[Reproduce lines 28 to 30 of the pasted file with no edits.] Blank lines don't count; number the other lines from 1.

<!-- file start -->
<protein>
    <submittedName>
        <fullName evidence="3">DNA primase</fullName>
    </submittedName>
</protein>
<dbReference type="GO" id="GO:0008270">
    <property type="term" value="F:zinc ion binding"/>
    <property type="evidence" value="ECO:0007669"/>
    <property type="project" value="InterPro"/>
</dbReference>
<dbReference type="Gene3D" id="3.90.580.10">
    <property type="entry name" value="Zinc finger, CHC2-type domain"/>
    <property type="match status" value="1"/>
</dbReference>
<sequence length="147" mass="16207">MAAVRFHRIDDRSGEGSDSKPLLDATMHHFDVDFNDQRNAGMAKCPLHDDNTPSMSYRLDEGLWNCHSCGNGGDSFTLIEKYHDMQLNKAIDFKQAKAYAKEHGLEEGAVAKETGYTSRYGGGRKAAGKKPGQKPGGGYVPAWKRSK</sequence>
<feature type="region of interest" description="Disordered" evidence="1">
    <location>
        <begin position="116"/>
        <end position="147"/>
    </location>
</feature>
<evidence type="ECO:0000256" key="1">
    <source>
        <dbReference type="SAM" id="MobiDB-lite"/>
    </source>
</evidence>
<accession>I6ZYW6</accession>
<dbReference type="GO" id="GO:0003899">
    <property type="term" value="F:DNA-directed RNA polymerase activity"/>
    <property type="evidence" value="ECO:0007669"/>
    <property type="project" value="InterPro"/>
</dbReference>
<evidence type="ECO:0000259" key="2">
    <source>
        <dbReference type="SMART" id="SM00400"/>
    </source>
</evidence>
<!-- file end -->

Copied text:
<dbReference type="GO" id="GO:0003899">
    <property type="term" value="F:DNA-directed RNA polymerase activity"/>
    <property type="evidence" value="ECO:0007669"/>